� Marathon County 2001 Groundwater Protection Guide � This guide is an extension of the efforts established with adoption of the Marathon County Groundwater Plan in 1988. It is intended to guide local and County officials in setting policy. It also serves as a resource of information about groundwater and other natural resources and recommends strategies to address issues related to groundwater protection.

� Marathon County Forest Ten-Year Comprehensive Land Use Plan, 1996-2005 � This plan includes recommendations to guide management of forest land in Marathon County in accordance with the County Parks, Recreation, and Forestry Department�s mission to manage and protect the County forest on a sustainable basis for ecological, economic, educational, recreational, and research needs of present and future generations. It provides substantial information on existing forest resources and as well as information regarding the roles of the various agencies and regulatory framework related to forest management. This plan is currently being updated and is anticipated to be adopted in 2006. The updated plan will cover a 15 year time frame.

Water Resources

Marathon County contains abundant water resources. Many have remained in a fairly pristine state and others are in need of focused efforts to improve water quality. Outstanding Resource Waters (ORW) and Exceptional Resource Waters (ERW) designations are derived from an amendment to the U.S. Clean Water Act, which directed states to identify waters that were largely unaffected by pollution and should remain that way. States were required to develop �anti-degradation� policies to protect these waters from pollution. As a result, wastewater entering an ORW must be as clean as the water in the �outstanding� water body. The anti-degradation policies only apply to point sources of pollution, such as an industrial discharge pipe. However, Wisconsin has other programs in place to control non-point source pollution, such as animal waste and pesticides in farm runoff, urban runoff, and failing septic systems.

The Wisconsin Natural Resources Board also wanted to extend higher levels of protection to top trout waters. As such, the WDNR established a second category of waterways to be protected under the anti-degradation policy; these are the ERW. Wastewater entering ERW must meet minimum clean water standards, although higher standards are encouraged where feasible.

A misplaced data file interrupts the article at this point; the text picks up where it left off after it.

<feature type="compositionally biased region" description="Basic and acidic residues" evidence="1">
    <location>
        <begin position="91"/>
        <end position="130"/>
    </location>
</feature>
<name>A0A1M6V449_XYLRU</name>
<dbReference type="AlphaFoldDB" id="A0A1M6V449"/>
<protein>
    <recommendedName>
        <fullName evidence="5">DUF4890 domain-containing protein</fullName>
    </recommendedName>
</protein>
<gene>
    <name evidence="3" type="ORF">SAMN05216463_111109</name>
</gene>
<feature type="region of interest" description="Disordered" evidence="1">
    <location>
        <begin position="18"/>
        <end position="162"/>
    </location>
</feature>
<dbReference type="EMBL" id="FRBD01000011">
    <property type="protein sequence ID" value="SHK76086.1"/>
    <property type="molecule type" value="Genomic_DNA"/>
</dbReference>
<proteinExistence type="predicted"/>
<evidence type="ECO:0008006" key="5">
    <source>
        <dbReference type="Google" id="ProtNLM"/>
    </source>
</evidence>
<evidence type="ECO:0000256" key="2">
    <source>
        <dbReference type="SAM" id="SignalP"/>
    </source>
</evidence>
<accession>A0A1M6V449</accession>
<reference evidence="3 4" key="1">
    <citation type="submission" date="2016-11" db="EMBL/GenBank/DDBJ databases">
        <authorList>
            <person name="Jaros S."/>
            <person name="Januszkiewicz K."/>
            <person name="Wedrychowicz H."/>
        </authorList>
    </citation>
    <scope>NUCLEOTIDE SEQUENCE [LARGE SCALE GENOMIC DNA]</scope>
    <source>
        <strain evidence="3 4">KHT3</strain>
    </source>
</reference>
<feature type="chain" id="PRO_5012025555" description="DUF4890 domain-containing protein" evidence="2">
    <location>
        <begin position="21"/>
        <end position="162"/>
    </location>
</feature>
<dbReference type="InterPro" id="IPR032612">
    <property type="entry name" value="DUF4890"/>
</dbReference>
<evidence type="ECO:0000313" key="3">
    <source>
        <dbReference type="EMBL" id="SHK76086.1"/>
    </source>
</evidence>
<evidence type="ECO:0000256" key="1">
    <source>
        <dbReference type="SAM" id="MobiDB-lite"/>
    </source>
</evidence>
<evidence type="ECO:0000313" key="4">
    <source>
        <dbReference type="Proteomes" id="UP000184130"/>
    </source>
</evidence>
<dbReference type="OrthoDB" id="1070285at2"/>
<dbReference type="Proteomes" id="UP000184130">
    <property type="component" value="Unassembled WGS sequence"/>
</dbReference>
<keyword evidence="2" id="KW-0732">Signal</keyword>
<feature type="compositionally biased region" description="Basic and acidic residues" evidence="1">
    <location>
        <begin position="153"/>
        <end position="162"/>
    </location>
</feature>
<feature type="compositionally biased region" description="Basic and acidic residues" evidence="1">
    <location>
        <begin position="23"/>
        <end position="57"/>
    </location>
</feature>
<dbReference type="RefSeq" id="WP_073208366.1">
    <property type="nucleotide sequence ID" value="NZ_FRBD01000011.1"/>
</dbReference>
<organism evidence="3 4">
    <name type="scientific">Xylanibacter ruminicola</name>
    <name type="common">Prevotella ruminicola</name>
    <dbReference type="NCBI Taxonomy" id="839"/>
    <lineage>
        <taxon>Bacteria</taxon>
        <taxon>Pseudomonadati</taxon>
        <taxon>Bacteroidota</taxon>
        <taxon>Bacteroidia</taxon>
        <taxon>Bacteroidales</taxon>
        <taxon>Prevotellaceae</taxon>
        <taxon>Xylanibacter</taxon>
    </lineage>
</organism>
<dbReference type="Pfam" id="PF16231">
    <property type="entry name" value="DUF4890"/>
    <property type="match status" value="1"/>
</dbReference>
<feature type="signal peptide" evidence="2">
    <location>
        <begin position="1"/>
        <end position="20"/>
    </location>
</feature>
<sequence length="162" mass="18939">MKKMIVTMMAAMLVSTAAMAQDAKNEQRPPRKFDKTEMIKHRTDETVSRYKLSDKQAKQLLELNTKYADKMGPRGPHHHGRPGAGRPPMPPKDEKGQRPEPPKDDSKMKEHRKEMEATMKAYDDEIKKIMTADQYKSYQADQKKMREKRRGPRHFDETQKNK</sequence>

There are no designated ORW or ERW in the Town of Maine.

Water resources that have been significantly degraded are identified as �impaired waters�. Four of the 22 watersheds in Marathon County have been identified as �impaired waters� on the �303 (d) list� of the U.S. Clean Water Act. The list identifies waters that do not meet current water quality standards and merit water quality improvement and protection. None of these are located in the Town of Maine.

The County�s resource management planning efforts are described in more detail in the Marathon County Land and Water Resource Management Plan (2001).

Streams/Rivers �The Wisconsin River forms the eastern border of the Town of Maine and several creeks and tributaries flow into the river as shown on Figure 3-1. Silver Creek, one of the largest creeks, flows diagonally through the north central part of the Town, entering the Wisconsin River above Brokaw.

Floodplains - Land within the 100-year floodplain is located adjacent to the Wisconsin River (see Figure 3-1). Floodplains consist of land likely to be covered by floodwater during the regional (100-year) flood. Floodplain areas are based on information compiled by the Federal Emergency Management Agency (FEMA) on Flood Insurance Rate Maps (FIRM). The floodplain includes the floodway and the flood fringe. 

Wetlands � Wetlands in Wisconsin were defined by the State Legislature in 1978 as: "an area where water is at, near, or above the land surface long enough to be capable of supporting aquatic or hydrophytic (water-loving) vegetation and which has soils indicative of wet conditions.�

Programs in three levels of government - local, State and Federal - regulate activities in wetlands. There are dozens of wetland types in Wisconsin, characterized by vegetation, soil type and degree of saturation or water cover. Some of the more prominent wetland types are:

� Aquatic Bed wetlands contain plants growing entirely on or in a water body no deeper than 6'. Plants may include pond-weed, duckweed, lotus and water-lilies.

� Marshes are characterized by standing water and dominated by cattails, bulrushes, pickerel-weed, lake sedges and/or giant bur-reed